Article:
some things, you know, you can't explain by reason, you know..." and then he started saying, "Do
we even know if we're real, or what's real and what's not?" And it's like, "What did I
waste my forty minutes for?"
If I'd gone right from the beginning
by saying we're going to use reason, right,
uh... then we'd, straight away I'd say to him, "Yeah but you agreed from the beginning."
And alhamdulillah, recently, now I've incorporated that, I had a very memorable
conversation I had
with a Christian, and the same thing, I went through GORAP, but this time I started
by getting him to agree,
the man in the red underpants. Now,
the nice thing was, further on in the conversation when we got to this issue of
Jesus being the son of God, he said, "Yeah but, you know, you can't understand these
things," and I said,
"Do you remember the man in the red underpants? Do you remember what we agreed?"
And he just went, "Oh yeah."
See, so the thing was, "We'd agreed, so why are you throwing reason out the window now?
You know, you have to, you have to give a reason why you're throwing reason out the window."
So that's why, that's why it is beneficial.
And so, really, GORAP is based upon a lot of experience. Maybe it doesn't
happen, maybe the person, you know, I've had conversations where I haven't had to.
In ten minutes i've gone through the basics and
the person's become Muslim.
But, you know, generally if they're gonna have that conversation, it's very useful to introduce that,
and the reason is,
so that later on, a person doesn't pull out, you know, pull out the joker.
You know, 'cause that's what it's like, pulling out the joker, and it's like, oh, you know,
and then you have to sort of go back to the beginning, and then you might think, "Why do I
bother with this conversation?" So that's the benefit of introducing the importance
of why we're gonna use reason, why we're going to use common sense, let's agree
that's what we're gonna use to make a decision about these things. So basically, just from,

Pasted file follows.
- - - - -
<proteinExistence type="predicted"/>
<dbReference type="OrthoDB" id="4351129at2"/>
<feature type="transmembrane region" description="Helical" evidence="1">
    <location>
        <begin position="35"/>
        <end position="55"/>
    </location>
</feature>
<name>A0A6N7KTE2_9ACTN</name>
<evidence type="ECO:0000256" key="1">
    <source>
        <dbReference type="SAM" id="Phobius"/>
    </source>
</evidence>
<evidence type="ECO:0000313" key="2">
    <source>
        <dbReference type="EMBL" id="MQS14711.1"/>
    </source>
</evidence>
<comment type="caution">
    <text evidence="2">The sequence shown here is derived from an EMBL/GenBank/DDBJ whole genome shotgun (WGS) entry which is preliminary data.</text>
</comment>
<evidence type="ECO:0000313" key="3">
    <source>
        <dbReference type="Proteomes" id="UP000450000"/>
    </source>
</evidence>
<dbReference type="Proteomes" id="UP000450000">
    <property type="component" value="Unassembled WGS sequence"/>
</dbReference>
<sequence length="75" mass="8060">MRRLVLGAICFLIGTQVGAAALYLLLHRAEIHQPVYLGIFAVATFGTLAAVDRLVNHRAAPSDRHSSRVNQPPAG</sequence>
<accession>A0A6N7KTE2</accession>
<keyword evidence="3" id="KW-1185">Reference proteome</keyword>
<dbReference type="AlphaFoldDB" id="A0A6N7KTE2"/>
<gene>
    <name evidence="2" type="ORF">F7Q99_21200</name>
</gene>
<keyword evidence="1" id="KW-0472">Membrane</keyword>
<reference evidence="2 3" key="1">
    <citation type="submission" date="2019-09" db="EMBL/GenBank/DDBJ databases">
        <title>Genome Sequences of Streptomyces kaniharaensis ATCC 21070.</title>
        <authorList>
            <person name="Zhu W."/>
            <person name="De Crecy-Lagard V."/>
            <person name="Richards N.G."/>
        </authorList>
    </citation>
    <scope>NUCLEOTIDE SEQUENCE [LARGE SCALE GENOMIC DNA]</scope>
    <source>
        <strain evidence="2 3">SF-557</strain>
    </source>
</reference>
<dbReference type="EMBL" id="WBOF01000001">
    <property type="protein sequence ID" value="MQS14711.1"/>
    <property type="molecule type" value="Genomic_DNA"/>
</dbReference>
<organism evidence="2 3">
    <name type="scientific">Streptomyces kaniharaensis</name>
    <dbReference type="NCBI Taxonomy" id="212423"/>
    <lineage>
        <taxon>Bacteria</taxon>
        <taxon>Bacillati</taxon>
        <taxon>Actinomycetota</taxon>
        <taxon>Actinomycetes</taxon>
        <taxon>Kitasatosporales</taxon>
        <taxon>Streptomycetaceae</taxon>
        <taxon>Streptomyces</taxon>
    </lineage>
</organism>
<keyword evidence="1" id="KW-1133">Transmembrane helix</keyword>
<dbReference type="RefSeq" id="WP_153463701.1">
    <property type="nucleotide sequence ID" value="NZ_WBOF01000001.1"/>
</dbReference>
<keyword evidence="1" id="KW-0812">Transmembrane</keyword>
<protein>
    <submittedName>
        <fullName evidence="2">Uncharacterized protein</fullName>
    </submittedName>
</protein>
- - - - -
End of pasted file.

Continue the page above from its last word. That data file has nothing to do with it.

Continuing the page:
you know, before you start the conversation, going into the GORAP,
you just say to them firstly, you know, we're gonna agree to use common sense and
reason and experience, do you agree upon that?
Basically, would you agree that the best way to understand,
I mean you should give them some examples, show them that, look this is what we
use all the time to make our decisions,
so why not,
why not use it for this conversation as well? Now, I mean, occasionally that
may itself be
a different conversation which we don't deal with,
and you may learn that, as you get more advanced in dawah, a person may say, "No, I
don't agree to use..." so what do you say then? That's a whole different topic,
but I haven't actually met anyone yet who's said that,
But there will be one, for sure there will be one and you know
there's ways to deal with that as well.
But generally, what can you say?
And you know, why would you use, and then, even, if a person this is, this is
what you would respond to them with,
even if a person says, "No, we don't use reason," they have to give a reason why they
don't use reason. Everything has to be explained through reason.
Jazakallahu khayran Abdurraheem.
So this has been the second episode
in our online dawah training course series, so insha'Allah,
we'll be seeing you in the next episode
where we'll be discussing
God's existence.
As-salamu 'alaykum wa-rahmatullahi wa-barakatuhu.